Originally created 12/01/99

Dell focuses on novice users with simple Webpc



ROUND ROCK, Texas -- Dell Computer Corp. unveiled a new line of personal computers Tuesday that forgo fancy features and focus on easy, quick Internet access for the novice.

Dell's Webpc steers away from the nation's No. 1 personal computer maker's formula of bringing power and speed to business clients, instead demystifying computer use by offering the bare minimum in a stylish package to consumers and small-business customers.

"Society is increasingly reliant on the Internet, and we are becoming intolerant of any barriers to easy Web access," said CEO Michael Dell. "Every design aspect of Webpc is intended to bring ease and simplicity to Internet users."

The system, which has three models ranging from $999 to $2,349, features updated ports for connecting keyboards and other items, and is designed with "cyber-psyched customers" in mind.

Each system comes with a monitor, printer, technical support and one-year with Dell's Internet service. It can be plugged in and Internet ready in three steps, said Web Products Group general manager John Medica.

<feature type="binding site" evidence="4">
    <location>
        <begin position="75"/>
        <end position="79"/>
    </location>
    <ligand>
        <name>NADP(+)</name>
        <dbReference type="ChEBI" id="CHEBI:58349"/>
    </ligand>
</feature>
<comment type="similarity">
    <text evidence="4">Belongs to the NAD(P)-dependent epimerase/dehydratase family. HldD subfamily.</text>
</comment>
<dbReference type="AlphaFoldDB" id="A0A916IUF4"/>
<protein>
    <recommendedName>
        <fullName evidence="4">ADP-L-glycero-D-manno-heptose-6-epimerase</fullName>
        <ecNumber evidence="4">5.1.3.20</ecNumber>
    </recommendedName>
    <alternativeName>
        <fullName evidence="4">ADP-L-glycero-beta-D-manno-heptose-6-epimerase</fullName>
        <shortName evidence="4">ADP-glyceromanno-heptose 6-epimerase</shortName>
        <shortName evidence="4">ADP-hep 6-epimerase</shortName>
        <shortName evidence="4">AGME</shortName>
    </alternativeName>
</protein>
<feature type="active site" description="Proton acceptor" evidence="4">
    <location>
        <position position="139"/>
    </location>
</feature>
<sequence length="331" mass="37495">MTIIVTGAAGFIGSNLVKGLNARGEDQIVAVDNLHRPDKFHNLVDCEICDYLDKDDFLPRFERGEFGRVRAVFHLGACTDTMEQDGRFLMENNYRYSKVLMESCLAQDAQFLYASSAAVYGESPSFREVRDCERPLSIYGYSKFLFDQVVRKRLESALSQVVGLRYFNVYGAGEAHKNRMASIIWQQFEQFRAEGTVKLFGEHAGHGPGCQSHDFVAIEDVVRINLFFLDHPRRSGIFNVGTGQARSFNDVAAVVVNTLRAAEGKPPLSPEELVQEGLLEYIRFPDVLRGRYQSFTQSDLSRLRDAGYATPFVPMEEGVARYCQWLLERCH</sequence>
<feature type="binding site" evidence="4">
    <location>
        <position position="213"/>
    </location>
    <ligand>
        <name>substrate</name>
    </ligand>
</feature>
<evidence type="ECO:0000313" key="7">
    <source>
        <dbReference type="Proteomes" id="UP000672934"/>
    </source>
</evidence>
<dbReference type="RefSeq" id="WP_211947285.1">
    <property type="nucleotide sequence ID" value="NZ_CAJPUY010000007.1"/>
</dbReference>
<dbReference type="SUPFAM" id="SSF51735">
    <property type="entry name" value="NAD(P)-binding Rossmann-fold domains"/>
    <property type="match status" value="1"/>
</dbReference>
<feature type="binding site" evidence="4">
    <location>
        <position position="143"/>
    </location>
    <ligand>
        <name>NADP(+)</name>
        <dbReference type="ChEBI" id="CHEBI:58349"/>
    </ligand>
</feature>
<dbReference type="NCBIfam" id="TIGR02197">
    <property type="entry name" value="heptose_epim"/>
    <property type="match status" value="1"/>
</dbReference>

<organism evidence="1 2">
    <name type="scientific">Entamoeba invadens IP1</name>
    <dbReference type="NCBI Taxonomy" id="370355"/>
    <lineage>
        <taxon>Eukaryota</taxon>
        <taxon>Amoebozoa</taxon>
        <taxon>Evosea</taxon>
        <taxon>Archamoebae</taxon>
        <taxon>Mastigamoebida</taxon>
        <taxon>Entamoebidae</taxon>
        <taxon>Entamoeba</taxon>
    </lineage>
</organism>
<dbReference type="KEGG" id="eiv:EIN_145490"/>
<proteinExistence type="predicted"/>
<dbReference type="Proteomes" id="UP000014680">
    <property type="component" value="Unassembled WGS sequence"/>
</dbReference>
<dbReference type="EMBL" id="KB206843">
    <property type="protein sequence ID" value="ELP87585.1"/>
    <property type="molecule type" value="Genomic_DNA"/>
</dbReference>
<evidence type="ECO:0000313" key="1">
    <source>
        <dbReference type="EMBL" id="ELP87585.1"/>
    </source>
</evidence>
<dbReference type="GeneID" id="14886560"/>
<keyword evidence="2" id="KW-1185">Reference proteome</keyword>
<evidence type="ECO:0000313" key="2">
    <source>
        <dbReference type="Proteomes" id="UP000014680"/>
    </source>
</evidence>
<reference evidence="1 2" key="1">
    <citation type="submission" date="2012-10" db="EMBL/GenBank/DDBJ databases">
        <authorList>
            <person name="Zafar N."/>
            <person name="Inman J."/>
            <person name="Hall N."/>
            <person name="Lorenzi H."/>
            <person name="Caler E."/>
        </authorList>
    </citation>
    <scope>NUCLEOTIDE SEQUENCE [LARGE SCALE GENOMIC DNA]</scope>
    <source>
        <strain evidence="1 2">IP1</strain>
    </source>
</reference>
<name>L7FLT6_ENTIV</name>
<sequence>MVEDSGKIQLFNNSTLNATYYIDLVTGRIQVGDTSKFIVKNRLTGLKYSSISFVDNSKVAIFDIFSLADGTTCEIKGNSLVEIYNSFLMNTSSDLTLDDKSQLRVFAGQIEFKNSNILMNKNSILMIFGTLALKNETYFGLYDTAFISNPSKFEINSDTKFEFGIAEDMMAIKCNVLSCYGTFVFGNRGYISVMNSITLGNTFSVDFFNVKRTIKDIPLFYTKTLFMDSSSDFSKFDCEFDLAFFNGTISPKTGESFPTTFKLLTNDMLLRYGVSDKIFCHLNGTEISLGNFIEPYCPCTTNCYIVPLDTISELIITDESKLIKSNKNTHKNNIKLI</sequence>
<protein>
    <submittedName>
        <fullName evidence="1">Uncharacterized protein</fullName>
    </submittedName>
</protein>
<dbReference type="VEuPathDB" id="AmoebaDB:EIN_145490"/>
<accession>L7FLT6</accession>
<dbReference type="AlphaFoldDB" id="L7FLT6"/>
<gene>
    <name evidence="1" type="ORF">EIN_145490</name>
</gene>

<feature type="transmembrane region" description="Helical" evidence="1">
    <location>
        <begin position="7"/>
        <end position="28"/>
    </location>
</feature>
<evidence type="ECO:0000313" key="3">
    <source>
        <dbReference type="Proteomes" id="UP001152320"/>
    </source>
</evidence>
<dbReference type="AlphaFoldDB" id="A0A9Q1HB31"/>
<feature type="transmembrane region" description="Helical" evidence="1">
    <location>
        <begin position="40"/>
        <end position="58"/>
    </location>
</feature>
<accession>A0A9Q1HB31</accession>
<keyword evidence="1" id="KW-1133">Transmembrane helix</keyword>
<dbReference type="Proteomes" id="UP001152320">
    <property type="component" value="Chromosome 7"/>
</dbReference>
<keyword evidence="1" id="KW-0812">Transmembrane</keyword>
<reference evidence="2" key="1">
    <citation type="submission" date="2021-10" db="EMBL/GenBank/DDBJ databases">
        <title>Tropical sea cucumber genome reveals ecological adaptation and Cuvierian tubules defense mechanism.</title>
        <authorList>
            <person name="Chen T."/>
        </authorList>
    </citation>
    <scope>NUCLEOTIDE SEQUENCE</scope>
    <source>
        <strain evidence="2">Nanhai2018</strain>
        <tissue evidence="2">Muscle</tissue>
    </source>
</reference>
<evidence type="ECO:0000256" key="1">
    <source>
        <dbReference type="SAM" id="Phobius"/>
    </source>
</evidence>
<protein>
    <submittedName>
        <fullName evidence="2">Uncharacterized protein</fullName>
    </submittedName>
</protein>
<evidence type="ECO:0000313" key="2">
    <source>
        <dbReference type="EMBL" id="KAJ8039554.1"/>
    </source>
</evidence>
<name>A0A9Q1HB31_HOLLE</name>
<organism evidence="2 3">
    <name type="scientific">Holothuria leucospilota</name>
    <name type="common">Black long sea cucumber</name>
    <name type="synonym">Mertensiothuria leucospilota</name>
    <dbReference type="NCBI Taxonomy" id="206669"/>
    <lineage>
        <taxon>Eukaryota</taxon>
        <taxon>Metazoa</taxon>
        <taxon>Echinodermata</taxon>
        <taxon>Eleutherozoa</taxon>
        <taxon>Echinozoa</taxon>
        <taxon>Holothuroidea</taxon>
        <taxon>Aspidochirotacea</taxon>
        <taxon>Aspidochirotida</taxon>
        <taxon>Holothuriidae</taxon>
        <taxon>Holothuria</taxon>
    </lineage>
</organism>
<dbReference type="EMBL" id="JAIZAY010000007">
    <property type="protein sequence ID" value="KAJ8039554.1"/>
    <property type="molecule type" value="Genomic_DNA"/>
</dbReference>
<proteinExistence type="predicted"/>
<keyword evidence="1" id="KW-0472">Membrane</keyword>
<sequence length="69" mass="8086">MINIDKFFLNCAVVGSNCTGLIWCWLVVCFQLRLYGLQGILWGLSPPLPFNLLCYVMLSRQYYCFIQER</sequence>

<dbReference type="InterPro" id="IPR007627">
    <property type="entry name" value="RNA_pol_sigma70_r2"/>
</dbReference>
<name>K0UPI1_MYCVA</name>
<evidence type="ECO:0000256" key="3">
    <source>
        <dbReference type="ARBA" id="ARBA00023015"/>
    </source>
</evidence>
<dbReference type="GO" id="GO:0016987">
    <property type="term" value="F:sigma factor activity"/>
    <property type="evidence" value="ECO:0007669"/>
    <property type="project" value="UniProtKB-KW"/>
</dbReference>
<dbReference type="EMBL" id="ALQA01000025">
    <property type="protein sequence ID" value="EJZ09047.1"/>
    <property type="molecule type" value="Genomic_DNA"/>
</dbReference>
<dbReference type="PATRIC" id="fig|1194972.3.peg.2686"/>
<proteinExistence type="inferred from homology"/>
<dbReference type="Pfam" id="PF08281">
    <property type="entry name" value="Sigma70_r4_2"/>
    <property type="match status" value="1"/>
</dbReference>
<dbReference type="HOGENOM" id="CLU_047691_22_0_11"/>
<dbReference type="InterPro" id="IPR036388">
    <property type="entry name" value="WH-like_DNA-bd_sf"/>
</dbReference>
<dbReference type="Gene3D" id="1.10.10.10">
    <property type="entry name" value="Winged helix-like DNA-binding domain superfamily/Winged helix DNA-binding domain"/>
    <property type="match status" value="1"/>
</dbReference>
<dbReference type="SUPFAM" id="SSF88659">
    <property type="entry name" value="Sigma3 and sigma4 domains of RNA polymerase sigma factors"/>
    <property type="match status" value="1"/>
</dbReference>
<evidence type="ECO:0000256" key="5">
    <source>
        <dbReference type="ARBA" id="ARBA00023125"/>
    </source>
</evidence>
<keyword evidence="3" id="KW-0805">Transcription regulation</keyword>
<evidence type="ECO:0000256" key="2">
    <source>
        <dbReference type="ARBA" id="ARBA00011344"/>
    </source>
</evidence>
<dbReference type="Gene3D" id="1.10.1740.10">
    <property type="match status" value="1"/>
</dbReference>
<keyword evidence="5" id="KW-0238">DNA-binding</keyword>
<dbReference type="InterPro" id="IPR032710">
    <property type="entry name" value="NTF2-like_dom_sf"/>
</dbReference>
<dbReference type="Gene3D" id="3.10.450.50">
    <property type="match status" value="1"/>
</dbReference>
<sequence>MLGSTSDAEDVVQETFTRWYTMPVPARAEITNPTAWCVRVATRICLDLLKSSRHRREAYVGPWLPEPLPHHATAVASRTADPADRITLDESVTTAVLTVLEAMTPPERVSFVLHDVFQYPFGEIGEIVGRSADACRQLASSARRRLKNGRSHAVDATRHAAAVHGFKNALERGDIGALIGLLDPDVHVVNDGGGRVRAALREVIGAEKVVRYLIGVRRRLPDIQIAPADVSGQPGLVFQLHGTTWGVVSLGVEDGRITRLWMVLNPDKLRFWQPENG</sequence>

The compact Webpc is stripped of features that added costs and complexity to traditional personal computers. The main unit is 6 inches wide, less than 11 inches high and about 10 inches deep. It weighs 10 pounds.

Dell is joining fellow computer makers in offering PCs that tout simplicity and a streamlined price tag.

Compaq Computers will offer the iPaq and iPaq Legacy-Free early next year for $499 without a monitor. Advanced Micro Device's EasyNow will hit stores later this month with a price tag of $500 to $1,000.

Ashok Kumar, an analyst with Minneapolis-based U.S. Bancorp Piper Jaffray, said Webpc could be the tip of the iceberg for Dell in the individual consumer market.

"They are trying to broaden their market, " Kumar said. "This particular product family essentially will allow them to do that."

The announcement came three weeks after Dell posted a 42 percent third quarter gain in operating profit, crediting a growing presence in the market for consumer and small-business customers.

"If Dell executes in the consumer and small business market alone this could add an addition $10 billion in revenue over the next several years," Dell said. The company had $18.2 billion in revenue in the year ending January.